• Exempt accommodation – the size limit rules will not be applied to those in supported ‘exempt’ accommodation. This is defined as accommodation provided by a housing association, a registered charity or voluntary association where that body, or a person acting on its behalf, also provides the claimant with care, support or supervision.

An extra room is allowed where a tenant needs an overnight carer and the current 13 week and 52 week protections (available under local housing allowance) will also apply. The 13 week protection is available to people claiming benefit for the first time (i.e. not claimed within the last 52 weeks) who could previously afford their rent, prior to application. The 52 week protection is available where a family member (who is part of the household) has died.

Households where there is a room kept for a student studying away from home will not be deemed to be under-occupying if the student is away for less than 52 weeks (under housing benefit) or 6 months (under Universal Credit).

What is eligible rent?

The reduction in Housing Benefit will be worked out on the ‘eligible rent’ (the amount of rent that a person can claim Housing Benefit against). For someone on full Housing Benefit this would be their full rent plus eligible service charges (some service charges can’t be claimed against). Some people receive partial HB, depending on their income and circumstances.

What about foster carers?

When calculating how many bedrooms a family unit requires, a room for a foster child will not be taken into account. Therefore, a household that has an extra room for a current or potential foster child will be treated as under-occupying. If assessed as under-occupying, foster carers should apply for a discretionary housing payment.

Are disabled tenants exempt?

Other than the cases stated above (for example, if you need an overnight carer) there will be no exceptions to how the size limit rules are applied. However, we may be able to help you with the extra rent through the Discretionary Housing Payment fund, particularly if you have had extensive adaptations to cater for your disability.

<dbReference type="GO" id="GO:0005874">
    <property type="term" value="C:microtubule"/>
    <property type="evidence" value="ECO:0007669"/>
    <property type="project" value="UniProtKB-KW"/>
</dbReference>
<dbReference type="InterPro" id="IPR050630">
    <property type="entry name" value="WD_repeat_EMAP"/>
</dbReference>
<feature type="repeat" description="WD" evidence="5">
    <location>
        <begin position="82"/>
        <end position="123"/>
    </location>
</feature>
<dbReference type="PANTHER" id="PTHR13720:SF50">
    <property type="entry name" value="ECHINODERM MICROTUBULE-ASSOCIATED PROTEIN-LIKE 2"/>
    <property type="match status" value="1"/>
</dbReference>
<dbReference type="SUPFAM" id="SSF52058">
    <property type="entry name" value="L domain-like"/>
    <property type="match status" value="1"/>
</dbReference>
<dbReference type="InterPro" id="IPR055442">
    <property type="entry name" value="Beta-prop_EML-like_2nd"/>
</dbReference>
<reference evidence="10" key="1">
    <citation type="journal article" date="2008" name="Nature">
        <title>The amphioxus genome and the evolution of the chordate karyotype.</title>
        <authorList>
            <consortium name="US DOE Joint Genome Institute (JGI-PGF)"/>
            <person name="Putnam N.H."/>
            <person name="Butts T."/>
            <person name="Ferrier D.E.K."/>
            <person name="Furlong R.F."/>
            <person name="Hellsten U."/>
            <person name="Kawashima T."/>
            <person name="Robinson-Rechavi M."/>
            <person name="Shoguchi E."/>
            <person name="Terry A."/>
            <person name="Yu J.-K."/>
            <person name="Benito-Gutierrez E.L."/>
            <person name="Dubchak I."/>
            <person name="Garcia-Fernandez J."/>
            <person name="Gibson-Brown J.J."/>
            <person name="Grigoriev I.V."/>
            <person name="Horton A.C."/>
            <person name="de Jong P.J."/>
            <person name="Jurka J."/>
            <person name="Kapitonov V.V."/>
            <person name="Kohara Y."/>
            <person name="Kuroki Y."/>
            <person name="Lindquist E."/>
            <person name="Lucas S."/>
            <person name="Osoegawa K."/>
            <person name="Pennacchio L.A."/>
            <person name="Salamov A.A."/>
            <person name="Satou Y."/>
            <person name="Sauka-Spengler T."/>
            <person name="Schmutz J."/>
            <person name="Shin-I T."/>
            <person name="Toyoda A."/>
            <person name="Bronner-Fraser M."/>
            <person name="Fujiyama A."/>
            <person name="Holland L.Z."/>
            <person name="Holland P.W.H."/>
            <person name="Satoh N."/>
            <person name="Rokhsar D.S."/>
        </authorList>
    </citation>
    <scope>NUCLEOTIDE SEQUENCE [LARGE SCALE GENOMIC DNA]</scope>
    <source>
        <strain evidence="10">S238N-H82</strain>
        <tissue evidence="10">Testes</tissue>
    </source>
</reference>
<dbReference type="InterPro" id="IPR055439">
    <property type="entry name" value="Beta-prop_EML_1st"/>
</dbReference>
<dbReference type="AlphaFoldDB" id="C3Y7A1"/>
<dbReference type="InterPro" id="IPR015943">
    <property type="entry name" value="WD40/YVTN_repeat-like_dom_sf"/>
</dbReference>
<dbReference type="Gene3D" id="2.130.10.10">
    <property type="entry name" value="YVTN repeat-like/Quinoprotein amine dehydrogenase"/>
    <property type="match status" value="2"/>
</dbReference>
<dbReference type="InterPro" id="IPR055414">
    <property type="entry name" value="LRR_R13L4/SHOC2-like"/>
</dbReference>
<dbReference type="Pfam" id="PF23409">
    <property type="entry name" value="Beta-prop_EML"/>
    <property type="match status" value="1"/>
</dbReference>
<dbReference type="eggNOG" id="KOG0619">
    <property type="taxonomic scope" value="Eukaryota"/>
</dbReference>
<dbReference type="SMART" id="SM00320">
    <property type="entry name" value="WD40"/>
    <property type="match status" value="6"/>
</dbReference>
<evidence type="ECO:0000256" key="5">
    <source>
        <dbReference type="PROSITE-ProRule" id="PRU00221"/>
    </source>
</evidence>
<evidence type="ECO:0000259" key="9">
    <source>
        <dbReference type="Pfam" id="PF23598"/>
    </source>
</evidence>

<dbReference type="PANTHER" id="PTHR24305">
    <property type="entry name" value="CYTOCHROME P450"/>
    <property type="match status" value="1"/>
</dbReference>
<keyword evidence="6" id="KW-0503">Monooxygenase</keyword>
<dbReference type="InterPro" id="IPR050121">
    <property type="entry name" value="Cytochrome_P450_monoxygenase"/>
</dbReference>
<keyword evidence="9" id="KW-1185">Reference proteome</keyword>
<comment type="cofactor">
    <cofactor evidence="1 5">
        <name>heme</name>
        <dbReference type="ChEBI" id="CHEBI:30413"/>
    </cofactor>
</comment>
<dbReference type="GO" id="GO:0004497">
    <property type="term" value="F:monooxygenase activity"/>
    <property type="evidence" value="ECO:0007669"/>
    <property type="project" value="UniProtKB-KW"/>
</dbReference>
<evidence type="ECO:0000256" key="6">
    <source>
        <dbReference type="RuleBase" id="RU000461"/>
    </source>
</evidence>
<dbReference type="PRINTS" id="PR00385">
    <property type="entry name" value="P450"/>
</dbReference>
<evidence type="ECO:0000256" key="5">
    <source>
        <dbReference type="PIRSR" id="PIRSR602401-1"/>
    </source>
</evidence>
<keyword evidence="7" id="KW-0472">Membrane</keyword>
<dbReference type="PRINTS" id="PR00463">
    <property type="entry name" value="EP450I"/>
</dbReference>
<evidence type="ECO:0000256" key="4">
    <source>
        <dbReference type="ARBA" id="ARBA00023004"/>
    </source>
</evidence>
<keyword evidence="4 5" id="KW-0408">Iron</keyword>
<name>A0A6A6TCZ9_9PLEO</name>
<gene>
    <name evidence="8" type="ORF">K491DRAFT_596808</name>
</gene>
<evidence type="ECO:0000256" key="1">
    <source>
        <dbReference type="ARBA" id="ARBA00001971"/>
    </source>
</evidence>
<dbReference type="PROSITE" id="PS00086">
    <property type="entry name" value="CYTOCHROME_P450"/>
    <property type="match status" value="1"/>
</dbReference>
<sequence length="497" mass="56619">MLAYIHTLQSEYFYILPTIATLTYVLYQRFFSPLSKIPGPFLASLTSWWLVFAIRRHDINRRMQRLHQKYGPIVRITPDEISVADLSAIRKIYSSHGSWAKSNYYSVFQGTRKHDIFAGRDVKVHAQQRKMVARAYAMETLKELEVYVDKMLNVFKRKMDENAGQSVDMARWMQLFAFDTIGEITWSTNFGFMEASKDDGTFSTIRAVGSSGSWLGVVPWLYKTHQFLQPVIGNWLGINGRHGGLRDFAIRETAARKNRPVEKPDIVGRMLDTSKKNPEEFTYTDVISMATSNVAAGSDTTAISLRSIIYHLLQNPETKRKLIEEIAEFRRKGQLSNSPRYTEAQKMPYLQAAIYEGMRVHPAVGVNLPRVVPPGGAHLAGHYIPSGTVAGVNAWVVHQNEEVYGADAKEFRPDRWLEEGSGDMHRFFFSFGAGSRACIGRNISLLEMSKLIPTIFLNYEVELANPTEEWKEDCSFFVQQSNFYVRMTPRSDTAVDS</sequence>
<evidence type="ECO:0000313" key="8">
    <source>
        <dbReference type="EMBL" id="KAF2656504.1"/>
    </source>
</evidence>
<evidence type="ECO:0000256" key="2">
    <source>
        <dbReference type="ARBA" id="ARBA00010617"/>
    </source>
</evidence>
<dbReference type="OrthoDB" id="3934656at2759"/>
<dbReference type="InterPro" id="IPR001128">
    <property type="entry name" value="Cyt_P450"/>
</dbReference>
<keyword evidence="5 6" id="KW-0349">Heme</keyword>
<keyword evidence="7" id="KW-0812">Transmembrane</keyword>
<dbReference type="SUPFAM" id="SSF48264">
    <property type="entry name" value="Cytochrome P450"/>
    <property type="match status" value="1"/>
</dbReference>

What is the definition of a bedroom?

We have written to all registered landlords who have supplied details of the property size data for their housing stock within Trafford. This should match what is on any tenancy agreement and reflect the level of rent charged. The under occupancy rules will not take account of whether a room is a single or a double bedroom. A room either is a bedroom or is not a bedroom

What options are available to affected tenants?

The following options are available:

  • Covering the shortfall from other personal income
  • Finding work or increasing part time hours
  • Taking in a lodger or another family member

This depends on your circumstances, but most of the additional resource the Council receives is intended for those residents affected by this measure who are unlikely to be able to meet the shortfall and for whom moving to a smaller property may be inappropriate.

It is aimed specifically at two groups: disabled people living in significantly adapted accommodation – including any adaptations made for disabled children; and foster carers, whose housing benefit is reduced because of a bedroom being used by, or kept free for, foster children.

Moving into smaller accommodation;

Many Housing Associations offer mutual exchange schemes whereby a tenant of a social landlord can mutually exchange properties with another tenant of a social landlord. They do not have to have the same landlord or live in the same area, but they must both be social tenants and have permission from their landlord.

Residents can register and search for Housing Association properties online at: www.traffordhomesearch.co.uk.